The populace at large needs to understand that artificial intelligence isn't actually "intelligent".
Just so we know, what are your qualifications for saying this? Have you even designed, trained, or even applied an AI model? Have you any formal education or informal experience with machine learning?
but the output is again according to pre-programmed algorithms. How good or otherwise the "AI" is depends entirely on how good at programming the humans were who developed the analytical and output algorithms.
People indeed design the topology of the networks (although that's becoming increasingly automated), but substantial aspects of the algorithm are learned from the data used to train it. Humans select the training data and need to take care to avoid common errors like bias and over-fitting, but the actual conditions linking the outputs with inputs are learned - not
In most cases when I see "AI" in the title, it turns out it's just there to catch attention (in sense: "see magic happening"). I think AI abbreviation has become the same as "eco", "green", etc. and has nothing to do with actual maning of "artificial intelligence".
Indeed, the term is commonly misapplied. It's become a synonym for a form of machine learning using deep neural networks. That's somewhat unfortunate, as even microscopic worms have central nervous systems, yet nobody would consider them "intelligent".
my sister works in “AI” and she was offended when I said that AI is still decades away and what she calls AI is nothing more than brute force processing to find the optimal solution.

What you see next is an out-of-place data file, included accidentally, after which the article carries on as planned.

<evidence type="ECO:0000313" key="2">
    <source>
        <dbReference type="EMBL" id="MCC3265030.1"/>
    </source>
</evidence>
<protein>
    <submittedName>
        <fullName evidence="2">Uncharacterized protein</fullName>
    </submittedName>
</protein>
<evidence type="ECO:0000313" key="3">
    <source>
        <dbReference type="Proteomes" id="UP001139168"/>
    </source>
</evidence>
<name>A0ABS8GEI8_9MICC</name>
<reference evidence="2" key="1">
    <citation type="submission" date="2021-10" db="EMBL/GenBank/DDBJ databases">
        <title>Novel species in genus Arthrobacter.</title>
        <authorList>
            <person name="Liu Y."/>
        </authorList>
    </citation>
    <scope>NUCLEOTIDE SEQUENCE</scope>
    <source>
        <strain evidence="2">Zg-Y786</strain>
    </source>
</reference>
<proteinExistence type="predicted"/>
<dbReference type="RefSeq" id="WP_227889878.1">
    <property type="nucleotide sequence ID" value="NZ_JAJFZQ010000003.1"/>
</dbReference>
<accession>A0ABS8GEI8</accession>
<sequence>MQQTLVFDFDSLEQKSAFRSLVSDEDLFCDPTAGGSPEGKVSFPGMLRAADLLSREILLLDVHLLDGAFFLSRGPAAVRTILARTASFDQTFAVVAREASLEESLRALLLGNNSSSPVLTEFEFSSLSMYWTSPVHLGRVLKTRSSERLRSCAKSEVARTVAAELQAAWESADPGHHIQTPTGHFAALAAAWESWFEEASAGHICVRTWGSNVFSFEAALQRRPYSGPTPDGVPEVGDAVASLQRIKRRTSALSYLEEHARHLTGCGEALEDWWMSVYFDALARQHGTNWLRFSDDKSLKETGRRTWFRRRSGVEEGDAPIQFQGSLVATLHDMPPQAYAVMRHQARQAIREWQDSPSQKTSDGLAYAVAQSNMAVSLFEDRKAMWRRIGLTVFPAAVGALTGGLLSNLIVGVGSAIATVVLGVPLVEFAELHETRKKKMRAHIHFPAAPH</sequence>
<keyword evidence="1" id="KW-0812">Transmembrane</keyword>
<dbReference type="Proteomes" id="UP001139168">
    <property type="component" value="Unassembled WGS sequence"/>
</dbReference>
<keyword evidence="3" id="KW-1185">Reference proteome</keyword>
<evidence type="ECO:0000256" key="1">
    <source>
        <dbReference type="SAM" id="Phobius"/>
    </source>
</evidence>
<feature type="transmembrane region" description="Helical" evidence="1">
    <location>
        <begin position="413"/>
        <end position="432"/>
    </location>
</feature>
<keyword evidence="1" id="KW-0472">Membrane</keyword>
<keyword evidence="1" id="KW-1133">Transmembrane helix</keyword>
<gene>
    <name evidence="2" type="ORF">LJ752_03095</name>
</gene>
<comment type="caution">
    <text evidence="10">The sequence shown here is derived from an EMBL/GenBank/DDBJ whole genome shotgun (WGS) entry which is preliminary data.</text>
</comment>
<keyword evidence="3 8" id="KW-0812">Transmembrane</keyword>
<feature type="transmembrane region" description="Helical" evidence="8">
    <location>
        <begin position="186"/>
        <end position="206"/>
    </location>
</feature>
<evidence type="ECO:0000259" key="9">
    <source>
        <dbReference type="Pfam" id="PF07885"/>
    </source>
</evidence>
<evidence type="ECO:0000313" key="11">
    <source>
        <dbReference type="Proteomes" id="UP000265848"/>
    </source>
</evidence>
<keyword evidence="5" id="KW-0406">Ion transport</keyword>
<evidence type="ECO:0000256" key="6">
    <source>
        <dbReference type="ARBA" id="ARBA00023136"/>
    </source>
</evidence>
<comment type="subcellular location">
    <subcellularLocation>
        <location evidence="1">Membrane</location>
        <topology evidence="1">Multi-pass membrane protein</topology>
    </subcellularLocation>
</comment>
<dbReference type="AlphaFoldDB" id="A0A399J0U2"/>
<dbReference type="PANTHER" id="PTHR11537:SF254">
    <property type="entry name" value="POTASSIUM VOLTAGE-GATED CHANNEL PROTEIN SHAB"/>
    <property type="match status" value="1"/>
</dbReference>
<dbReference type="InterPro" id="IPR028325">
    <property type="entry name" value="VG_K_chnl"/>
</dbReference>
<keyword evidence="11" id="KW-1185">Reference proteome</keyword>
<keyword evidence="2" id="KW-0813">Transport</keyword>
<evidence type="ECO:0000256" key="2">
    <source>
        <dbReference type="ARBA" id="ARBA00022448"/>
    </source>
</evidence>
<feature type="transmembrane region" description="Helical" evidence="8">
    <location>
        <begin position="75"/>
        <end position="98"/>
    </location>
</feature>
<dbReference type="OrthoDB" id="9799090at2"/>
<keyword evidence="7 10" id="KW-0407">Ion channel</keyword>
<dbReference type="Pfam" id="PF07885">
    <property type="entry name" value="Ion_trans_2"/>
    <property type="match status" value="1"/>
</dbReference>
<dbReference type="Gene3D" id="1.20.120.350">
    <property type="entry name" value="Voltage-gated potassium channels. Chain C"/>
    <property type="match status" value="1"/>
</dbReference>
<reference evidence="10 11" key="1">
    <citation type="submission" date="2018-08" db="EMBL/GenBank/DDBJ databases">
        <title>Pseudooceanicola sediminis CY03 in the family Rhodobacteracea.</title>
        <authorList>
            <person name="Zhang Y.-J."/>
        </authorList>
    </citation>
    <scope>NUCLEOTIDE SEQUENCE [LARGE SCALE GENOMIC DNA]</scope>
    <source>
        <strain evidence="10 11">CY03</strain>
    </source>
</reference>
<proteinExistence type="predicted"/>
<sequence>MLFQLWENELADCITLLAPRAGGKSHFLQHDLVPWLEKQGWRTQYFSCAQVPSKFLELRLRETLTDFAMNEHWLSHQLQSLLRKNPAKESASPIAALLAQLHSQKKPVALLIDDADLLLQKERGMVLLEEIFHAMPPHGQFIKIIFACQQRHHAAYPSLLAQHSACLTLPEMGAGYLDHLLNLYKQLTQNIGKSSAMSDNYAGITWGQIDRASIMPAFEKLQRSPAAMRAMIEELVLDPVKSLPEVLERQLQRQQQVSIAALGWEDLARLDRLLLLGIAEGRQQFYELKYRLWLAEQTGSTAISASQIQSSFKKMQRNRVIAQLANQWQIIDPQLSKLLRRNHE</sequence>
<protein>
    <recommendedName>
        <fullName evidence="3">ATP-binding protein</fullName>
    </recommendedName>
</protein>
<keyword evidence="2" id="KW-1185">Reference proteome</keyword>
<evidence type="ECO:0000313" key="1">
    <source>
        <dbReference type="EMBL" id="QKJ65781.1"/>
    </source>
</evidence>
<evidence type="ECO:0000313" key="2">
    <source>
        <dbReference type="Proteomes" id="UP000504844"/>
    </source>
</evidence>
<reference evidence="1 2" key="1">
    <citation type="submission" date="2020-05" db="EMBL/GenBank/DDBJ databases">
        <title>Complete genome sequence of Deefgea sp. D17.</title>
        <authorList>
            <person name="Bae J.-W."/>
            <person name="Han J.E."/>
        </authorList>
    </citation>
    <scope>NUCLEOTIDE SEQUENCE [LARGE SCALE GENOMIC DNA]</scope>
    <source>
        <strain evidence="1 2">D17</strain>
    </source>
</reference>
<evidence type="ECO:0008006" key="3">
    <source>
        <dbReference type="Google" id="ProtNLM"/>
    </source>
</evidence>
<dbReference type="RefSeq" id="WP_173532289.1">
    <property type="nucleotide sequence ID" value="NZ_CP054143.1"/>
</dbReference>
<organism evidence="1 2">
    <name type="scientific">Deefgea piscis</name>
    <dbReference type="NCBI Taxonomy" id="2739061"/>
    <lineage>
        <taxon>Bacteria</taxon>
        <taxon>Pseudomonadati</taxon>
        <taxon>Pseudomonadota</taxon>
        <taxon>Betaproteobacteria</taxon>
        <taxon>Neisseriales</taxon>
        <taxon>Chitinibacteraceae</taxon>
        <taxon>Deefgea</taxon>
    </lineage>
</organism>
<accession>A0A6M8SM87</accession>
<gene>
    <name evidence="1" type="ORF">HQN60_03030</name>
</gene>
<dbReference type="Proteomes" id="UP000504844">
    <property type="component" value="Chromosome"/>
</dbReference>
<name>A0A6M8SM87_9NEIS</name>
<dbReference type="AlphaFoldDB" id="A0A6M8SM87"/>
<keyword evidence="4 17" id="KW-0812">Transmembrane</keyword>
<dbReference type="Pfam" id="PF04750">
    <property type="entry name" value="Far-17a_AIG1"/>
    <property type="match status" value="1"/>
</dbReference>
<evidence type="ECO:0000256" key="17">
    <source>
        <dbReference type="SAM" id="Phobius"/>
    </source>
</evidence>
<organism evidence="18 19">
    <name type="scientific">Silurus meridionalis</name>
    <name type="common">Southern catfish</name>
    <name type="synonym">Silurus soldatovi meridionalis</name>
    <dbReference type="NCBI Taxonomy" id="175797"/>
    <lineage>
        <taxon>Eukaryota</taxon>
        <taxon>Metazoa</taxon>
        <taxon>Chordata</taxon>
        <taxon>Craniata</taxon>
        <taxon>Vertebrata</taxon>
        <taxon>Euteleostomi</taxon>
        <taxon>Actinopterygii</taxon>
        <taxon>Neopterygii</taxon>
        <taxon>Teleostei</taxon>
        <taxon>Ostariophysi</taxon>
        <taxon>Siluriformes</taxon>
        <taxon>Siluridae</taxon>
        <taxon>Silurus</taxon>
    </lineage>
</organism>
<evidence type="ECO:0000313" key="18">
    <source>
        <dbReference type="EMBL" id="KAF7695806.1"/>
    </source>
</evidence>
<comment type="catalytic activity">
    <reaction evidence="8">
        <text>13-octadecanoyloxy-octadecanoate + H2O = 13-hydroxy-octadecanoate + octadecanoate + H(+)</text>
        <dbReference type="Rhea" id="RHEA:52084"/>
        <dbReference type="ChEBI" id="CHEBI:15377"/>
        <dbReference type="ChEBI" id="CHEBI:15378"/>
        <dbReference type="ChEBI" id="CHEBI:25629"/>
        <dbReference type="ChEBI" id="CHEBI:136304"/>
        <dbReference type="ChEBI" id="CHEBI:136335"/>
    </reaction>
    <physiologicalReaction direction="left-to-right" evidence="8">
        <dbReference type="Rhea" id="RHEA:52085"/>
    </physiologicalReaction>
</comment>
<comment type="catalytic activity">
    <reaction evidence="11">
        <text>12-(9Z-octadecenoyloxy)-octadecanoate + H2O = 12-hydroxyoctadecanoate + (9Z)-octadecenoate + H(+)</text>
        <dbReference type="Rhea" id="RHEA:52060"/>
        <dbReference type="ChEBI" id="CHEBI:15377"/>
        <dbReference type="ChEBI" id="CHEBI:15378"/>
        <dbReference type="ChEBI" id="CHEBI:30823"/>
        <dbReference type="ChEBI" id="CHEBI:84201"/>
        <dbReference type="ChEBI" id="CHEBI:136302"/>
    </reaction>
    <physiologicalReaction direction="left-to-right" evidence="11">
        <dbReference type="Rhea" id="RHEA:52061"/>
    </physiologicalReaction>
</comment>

That's a misuse of the term "brute force", but I think I know what she means. A "brute force search" means literally trying every single parameter combination
. As AI models are typically comprised of millions of parameters, each typically represented by 8 to 16 bits (and sometimes more), that's quite impossible
The way AI training works is to feed lots of examples through a weighted network that's either seeded with random values or based on a previous training. You then compute the amount of error at the outputs, using some loss function that represents how "good" the answer is. The error terms are fed backwards through the network to converge each weight towards a more optimal value, using a numerical optimization method. The simplest of these is Newton's Method.
Anyway, you do that repeatedly, and the network starts to find patterns in the data which enable it to make the correct decisions more and more of the time. At each iteration, you can test the accuracy of the current parameters to see how well it's doing and whether it's converging.
Lots of real-world problems don't have a closed-form solution. Any solution a human programmer or engineer would devise necessarily involves ad hoc metrics, heuristics, and parameters. To the extent your solution has parameters, you want to optimize them according to your data. This starts you down the path of numerical optimization and machine learning. Deep learning is usually where you end up. Contrary to popular belief, effectively
applying deep learning often requires not only having a good understanding of the technique, but also having insights into the problem domain and understanding what are the "hard problems" that would benefit from the approach.
Back to the point about "brute force" - there's a certain aspect of "simply shoving lots of data through it" that might seem rather clunky. I take it that's what she means. That's not the only method, but it's the most basic and common. Training always involves a lot more computation than inferencing or applying a trained network on real data.